Tag Archives: Puerto Rico

Pentecostalism in Puerto Rico Marks a Century: A Movement Birthed by Refugees Now Includes 25 Percent of Island Residents


Iglesia Asamblea Pentecostal (Bayamon, Puerto Rico), 1969

This Week in AG History — December 16, 1916

By Darrin J. Rodgers
Originally published on PE-News, 15 December 2016

Puerto Rico is home to a vibrant, growing, and indigenous Pentecostal movement, consisting of an estimated 25 percent of the island’s population. Pentecostalism first came to Puerto Rico in 1916 via Hawaii, where a number of Puerto Rican families had migrated in search of employment on sugar plantations. After many Puerto Ricans living in Hawaii surrendered their lives to God during a Pentecostal revival in the early 1910s, several of them — including Salomon Feliciano, Juan Lugo, and Francisco and Panchito Ortiz — felt called to bring the Pentecostal message to their homeland.

The four Puerto Rican missionaries became credentialed with the Assemblies of God and helped spark a spiritual hurricane that reshaped the religious contours of the island. Feliciano and Lugo arrived in Puerto Rico in the fall of 1916, followed shortly afterward by the father-and-son team of Francisco and Panchito Ortiz. Lugo initially ministered in the barrio of Santurce, located in the capital city of San Juan. After a month, he moved his ministry focus to Ponce, a large city in the southern part of Puerto Rico.

The Pentecostal Evangel published numerous letters by the four missionaries. One letter by Feliciano and Lugo, published in the Dec. 16, 1916, issue, recounted both successes and challenges. They reported 43 converts and many others who felt the conviction of the Holy Spirit. Mainline Protestant ministers viewed the newcomers as a threat and tried to discourage them from starting a new church. Hostile government officials also interfered with the Pentecostals’ missions efforts. But the Pentecostal prayer meetings soon outgrew the home where they were held, and believers overcame public cynicism and hostility and organized the first Pentecostal church in Puerto Rico. Within several years, Pentecostal churches began popping up all over the island.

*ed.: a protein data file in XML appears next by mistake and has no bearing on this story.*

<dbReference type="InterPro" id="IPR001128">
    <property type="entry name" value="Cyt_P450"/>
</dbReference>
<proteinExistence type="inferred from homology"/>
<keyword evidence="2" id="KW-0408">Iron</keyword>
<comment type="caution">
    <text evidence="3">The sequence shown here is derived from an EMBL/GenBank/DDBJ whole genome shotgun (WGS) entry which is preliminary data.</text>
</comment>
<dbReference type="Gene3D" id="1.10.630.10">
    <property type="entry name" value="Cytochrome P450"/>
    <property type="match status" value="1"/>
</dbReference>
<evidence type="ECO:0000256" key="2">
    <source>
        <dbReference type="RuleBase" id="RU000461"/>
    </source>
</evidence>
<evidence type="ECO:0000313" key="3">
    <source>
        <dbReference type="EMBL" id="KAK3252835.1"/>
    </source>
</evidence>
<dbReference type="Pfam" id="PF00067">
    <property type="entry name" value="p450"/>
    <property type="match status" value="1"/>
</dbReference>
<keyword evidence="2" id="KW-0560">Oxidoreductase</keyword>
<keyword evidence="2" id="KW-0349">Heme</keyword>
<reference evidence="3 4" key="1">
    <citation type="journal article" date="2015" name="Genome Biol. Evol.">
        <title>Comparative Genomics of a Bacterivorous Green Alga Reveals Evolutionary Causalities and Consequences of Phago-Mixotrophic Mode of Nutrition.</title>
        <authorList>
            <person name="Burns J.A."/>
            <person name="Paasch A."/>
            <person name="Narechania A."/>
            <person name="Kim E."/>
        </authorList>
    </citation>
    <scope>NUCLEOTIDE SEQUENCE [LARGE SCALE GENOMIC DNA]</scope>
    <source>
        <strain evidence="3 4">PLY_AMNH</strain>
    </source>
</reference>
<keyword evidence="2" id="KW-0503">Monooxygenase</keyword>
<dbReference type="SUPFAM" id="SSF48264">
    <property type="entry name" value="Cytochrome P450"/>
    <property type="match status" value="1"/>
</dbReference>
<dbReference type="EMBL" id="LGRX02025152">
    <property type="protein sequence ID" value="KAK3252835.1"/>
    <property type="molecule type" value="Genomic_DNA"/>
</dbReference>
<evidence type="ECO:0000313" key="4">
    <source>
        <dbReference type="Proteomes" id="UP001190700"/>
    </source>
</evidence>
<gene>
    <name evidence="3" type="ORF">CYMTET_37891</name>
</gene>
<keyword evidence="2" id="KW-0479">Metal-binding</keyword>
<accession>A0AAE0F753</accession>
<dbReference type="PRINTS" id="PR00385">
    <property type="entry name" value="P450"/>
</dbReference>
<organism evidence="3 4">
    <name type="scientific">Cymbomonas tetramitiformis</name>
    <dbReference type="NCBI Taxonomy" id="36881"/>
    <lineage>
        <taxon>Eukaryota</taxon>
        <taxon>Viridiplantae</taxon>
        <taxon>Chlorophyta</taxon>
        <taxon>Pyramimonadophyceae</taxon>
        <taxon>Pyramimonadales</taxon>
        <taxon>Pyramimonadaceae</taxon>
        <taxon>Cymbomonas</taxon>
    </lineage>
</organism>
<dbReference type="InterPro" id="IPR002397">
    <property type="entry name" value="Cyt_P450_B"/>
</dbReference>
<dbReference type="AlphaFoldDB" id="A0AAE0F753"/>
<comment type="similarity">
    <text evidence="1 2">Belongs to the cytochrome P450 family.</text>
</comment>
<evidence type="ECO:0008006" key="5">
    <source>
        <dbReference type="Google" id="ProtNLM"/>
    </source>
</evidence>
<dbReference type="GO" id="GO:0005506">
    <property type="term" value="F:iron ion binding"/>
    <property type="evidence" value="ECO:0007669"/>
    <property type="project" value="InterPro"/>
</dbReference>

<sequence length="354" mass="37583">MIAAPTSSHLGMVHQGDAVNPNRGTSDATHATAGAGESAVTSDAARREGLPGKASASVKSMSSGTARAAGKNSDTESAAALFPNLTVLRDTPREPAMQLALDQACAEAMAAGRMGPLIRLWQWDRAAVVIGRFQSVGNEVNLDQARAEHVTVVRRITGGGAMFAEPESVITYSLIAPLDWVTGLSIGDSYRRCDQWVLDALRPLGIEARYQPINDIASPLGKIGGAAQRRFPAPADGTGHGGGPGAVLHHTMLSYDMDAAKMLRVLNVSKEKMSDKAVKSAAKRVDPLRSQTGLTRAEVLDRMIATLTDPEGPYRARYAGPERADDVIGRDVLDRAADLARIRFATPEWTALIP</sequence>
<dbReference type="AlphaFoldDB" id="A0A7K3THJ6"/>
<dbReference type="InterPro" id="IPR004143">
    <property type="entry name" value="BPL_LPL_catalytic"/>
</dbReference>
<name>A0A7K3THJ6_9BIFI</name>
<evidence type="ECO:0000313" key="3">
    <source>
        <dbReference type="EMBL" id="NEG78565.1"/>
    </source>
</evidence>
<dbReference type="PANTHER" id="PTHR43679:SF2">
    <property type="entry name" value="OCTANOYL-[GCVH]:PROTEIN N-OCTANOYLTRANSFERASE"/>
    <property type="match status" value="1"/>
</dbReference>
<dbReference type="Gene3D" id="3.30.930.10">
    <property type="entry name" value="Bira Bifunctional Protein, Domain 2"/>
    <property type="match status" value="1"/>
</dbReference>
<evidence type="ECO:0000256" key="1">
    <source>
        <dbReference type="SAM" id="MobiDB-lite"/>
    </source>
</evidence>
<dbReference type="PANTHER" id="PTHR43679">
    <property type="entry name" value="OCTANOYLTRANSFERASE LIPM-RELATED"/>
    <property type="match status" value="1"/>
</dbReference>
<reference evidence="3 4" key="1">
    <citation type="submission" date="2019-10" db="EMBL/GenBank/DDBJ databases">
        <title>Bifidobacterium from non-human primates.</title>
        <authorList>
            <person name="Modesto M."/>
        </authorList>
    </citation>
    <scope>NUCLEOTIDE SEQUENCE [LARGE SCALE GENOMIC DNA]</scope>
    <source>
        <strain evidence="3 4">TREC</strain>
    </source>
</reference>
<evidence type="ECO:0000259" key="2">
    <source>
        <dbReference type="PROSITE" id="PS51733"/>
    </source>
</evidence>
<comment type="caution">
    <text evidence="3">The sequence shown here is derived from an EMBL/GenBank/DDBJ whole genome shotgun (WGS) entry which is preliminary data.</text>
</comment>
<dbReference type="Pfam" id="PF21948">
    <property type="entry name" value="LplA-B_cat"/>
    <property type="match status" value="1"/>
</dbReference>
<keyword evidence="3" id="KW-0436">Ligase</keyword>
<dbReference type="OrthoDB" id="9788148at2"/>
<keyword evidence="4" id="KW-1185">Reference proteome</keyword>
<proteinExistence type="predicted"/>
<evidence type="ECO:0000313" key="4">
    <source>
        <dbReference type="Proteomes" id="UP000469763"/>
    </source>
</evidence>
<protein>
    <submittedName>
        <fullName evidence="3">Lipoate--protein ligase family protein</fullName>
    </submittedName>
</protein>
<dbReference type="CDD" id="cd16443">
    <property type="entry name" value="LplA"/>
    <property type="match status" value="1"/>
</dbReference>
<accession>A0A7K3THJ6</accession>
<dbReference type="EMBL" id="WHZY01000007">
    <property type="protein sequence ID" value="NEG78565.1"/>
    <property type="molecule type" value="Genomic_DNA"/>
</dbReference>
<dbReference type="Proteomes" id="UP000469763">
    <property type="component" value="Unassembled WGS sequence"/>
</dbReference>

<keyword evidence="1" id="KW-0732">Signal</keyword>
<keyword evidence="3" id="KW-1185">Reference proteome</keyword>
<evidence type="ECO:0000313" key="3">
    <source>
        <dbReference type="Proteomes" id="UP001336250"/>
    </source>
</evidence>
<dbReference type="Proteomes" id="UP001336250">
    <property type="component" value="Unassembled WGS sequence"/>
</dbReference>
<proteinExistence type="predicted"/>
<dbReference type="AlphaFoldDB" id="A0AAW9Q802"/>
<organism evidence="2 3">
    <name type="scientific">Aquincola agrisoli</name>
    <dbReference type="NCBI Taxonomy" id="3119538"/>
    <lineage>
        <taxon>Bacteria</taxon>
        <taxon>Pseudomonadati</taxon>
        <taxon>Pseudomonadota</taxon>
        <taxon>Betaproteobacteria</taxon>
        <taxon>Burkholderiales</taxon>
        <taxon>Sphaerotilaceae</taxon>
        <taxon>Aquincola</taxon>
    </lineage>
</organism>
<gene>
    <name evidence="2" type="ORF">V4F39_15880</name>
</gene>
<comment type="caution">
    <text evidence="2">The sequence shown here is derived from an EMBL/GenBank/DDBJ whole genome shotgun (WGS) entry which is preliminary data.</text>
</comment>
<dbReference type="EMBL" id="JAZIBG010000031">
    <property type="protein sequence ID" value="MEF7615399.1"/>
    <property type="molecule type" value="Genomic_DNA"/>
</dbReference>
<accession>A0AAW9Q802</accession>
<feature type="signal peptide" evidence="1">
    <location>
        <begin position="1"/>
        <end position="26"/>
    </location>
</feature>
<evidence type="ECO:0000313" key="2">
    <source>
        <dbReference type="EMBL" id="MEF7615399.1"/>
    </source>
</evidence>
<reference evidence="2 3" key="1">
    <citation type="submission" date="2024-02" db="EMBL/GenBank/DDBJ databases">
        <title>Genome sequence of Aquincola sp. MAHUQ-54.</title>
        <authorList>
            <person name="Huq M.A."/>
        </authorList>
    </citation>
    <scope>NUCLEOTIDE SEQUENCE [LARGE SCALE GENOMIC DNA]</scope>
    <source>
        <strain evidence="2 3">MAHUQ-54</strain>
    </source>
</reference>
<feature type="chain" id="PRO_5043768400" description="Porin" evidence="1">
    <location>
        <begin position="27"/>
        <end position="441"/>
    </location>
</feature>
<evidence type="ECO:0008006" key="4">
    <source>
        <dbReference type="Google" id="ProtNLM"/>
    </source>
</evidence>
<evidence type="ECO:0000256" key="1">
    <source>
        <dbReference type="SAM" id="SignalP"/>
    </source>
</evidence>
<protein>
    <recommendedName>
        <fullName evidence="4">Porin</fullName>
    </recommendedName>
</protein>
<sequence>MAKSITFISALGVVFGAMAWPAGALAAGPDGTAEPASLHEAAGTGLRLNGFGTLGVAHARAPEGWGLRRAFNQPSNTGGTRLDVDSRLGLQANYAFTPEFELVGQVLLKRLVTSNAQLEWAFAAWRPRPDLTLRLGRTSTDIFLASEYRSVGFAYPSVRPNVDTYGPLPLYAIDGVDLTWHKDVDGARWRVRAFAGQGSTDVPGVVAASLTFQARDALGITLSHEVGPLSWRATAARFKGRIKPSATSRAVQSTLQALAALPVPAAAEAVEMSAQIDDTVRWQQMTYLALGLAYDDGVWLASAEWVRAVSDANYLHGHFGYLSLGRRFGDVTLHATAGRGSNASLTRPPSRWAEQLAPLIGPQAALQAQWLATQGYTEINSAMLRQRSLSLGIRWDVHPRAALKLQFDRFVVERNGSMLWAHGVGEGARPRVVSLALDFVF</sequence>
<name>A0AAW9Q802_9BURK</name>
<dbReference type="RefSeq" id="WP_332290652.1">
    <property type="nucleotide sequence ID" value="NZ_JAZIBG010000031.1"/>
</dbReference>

The Pentecostal movement in Puerto Rico, now 100 years old, was birthed by refugees who left their island homeland and who migrated across the world in search of a better life. In Hawaii, they experienced a spiritual awakening, which changed the trajectory of their lives and propelled them to return to Puerto Rico as missionaries. While they faced opposition to the gospel, the missionaries did not shrink back. Indeed, Feliciano and Lugo concluded their letter by expressing confidence in God’s provisions in the face of trials: “When the world is against us, Jesus is with us.”

Read the article by Salomon Feliciano and Juan Lugo, “Salvation Coming to Many in Porto Rico,” on page 12 of the Dec. 16, 1916, issue of the Pentecostal Evangel.

Also featured in this issue:

* “I Fell in Love with the Nazarene,” by Sarah Haggard Payne